A Local Factory's Hidden Potential for Bringing Back Japanese-Made Bows
The Road from Hobby to "Made in Japan" Revival
The archery competition at the Tokyo 2020 Olympic Games was held at the Yumenoshima Park Archery Field. With bronze medal wins by the men's team and Furukawa Takaharu in the individual event, it was a breakthrough moment for the Japanese athletes.
However, despite the fact that Japan was once the world leader in producing archery equipment, all domestic manufacturers have now pulled out of the industry. Even the equipment used during the Games was made abroad.
Nishikawa Yoshihisa, president of Nishikawa Seiki Seisakujo Co., Ltd. in Edogawa City, Tokyo, took on the challenge of reviving the production of this "Made in Japan" archery equipment that had been lost.
Interested in archery since his school days, Nishikawa was past 40 when he got his first chance to shoot an arrow. He quickly became absorbed in the equipment just as he did the allure of the competition. However, foreign-made gear is a bit too big for Japanese hands, and he heard complaints about this from his fellow archery students.
A few years later, at the encouragement of his friends, he decided to make his own handle (riser). While it did shoot arrows, the first prototype he made by imitation was no semblance of a proper bow.
"If You're Not Aiming for the Olympics, I Can't Help You"
As the prototype was far from being usable for competition, a fellow archer who could not just sit back and watch introduced Nishikawa to Hongo Sachio, once a leader in Japanese archery equipment production at a manufacturing company. When they met for the first time, Hongo said, "As long as I'm involved, I aim to reach a level where our bows can compete in the Olympics. If you don't have the spirit to raise up the level of Japanese competition together with me, I can't help you whatsoever."
That sentiment inspired Nishikawa even more, and it was then that things really began. The company was criticized over and over and went through repeated trial and error. Nishikawa Seiki Seisakujo took charge of cutting the aluminum handle, while a specialist factory assisted with plastic molding and painting for the grip.
Then, in February 2020, the Japanese-made handle was complete, combining Hongo's knowledge and philosophy with manufacturing techniques of the old town area. Six years had already passed since the first prototype was made, and unfortunately it was too late for this new handle to be used in the Tokyo 2020 Games.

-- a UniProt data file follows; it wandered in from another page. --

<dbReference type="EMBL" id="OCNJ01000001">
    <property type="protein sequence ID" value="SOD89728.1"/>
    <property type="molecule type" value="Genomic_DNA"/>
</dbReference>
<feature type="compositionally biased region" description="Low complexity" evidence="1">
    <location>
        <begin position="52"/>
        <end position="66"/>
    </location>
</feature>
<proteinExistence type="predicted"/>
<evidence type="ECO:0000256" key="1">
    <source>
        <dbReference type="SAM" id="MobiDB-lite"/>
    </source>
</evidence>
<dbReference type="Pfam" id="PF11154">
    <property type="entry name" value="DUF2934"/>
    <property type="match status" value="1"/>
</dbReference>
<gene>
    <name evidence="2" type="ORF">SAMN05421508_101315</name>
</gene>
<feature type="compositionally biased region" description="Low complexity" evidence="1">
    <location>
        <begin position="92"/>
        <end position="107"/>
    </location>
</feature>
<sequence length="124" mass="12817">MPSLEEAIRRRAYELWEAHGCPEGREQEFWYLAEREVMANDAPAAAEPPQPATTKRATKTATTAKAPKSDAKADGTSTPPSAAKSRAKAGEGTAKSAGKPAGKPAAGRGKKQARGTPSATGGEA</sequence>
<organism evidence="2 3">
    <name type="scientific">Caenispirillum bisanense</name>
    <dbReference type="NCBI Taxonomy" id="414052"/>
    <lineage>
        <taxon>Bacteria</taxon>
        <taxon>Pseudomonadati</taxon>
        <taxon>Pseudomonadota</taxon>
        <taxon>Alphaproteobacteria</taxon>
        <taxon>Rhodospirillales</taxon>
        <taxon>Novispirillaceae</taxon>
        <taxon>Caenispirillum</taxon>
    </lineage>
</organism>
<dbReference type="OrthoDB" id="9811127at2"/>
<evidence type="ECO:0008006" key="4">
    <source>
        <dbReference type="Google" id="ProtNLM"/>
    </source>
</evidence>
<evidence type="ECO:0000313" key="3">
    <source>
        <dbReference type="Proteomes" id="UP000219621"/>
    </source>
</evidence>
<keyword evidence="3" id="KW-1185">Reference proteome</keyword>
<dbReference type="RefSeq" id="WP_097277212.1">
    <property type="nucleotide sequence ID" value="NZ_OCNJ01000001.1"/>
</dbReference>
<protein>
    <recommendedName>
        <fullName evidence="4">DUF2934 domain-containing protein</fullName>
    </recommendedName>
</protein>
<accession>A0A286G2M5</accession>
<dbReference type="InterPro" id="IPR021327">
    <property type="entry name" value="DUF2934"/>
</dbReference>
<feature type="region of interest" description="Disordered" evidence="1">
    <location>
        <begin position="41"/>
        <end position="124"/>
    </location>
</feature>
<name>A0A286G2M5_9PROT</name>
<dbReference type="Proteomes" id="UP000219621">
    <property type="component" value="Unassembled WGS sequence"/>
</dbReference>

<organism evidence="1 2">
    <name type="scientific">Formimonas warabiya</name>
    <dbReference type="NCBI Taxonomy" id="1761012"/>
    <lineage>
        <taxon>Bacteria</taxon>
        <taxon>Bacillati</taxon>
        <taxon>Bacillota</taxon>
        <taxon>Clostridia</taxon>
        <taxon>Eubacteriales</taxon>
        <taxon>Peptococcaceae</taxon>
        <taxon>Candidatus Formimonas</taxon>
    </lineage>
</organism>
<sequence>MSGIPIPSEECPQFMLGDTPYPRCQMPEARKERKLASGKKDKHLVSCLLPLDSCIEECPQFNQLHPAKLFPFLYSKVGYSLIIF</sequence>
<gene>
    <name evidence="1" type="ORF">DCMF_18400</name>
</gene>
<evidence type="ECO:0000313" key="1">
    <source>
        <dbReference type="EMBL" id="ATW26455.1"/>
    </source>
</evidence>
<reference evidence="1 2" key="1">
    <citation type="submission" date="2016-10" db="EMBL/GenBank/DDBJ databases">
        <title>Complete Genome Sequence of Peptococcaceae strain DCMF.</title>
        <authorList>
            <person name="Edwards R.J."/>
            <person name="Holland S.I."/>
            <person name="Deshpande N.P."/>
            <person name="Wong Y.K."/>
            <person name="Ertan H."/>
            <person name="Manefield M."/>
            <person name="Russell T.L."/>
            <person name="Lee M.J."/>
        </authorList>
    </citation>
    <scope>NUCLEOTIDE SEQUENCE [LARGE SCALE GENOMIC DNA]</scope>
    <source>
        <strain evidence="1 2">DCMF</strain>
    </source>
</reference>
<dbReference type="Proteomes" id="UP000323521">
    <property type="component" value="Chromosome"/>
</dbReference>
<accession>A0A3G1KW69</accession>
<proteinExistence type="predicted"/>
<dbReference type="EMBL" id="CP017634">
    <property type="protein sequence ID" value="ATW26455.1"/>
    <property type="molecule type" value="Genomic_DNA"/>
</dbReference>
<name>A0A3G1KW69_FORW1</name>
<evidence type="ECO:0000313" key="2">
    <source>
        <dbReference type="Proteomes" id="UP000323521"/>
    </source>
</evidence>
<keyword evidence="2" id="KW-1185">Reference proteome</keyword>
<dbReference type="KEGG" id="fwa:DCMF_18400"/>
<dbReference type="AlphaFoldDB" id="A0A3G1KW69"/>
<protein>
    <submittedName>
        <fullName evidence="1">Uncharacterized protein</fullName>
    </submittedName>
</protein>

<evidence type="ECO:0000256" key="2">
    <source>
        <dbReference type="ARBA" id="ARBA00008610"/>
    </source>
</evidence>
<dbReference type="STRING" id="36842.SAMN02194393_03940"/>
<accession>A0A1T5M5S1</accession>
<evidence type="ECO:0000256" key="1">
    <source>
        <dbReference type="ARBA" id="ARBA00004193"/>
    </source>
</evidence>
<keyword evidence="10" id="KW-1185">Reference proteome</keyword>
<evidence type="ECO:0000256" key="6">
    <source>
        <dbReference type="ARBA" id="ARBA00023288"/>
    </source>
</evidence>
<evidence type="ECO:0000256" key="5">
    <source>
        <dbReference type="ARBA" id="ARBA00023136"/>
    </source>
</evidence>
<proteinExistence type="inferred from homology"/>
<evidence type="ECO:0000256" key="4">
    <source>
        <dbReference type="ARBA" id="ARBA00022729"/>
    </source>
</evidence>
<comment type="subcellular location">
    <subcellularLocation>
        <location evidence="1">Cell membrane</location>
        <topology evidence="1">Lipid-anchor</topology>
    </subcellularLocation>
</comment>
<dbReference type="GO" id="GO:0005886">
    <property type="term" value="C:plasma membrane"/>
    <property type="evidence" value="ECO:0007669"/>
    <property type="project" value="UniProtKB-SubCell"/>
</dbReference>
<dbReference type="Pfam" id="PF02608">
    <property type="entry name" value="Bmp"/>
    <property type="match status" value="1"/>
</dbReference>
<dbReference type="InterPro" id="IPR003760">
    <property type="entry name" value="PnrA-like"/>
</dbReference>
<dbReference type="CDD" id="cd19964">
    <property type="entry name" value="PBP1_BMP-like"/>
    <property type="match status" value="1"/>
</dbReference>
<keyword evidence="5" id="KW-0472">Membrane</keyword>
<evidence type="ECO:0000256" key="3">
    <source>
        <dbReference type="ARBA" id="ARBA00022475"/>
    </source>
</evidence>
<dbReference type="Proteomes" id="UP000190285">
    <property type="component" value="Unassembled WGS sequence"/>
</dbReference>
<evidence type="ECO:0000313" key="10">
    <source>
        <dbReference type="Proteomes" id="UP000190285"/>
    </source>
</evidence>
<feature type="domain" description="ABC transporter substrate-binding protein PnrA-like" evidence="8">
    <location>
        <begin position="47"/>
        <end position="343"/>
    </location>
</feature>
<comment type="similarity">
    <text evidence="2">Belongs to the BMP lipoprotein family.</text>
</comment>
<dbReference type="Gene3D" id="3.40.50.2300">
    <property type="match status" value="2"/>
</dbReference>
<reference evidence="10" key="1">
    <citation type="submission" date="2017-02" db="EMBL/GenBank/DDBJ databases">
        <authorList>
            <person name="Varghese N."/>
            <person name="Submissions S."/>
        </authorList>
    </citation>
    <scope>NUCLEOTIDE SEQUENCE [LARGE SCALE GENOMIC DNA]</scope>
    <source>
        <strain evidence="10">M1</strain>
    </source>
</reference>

"It was a shame. I thought, 'If we'd just finished a year sooner...' But this isn't the first Olympics and it won't be the last. As a self-respecting manufacturer of sporting equipment, we always want to be there for our athletes, so we needed time to release something we were satisfied with."
Nishikawa is already looking ahead. His company is currently set to provide its bows to promising young players and is aiming for the Paris 2024 Games.
Delivering "Made in Japan" Bows from Tokyo to the World
Nishikawa Seiki Seisakujo has also set out to make compound bows for people with an impairment to be used at the Paralympic archery competitions.
"I want to create a society in which everyone can enjoy archery, not because they do or do not have an impairment, but because they are able to use archery equipment that fits their body type and condition. It's really about diversity and inclusion."
Nishikawa says that while he only makes handles for now, eventually he would like to produce limbs (plate springs) as well, so that he can offer the best possible bows as a complete set.
"I don't just want to bring back the Japanese-made equipment that had been lost; I want to make even higher-performing bows with technology that meets the needs of the current age. I intend to kick start the world of Japanese archery equipment out of Tokyo."
Nishikawa's mission is far from over. His dream looms large, from the Paris Games to the future beyond.
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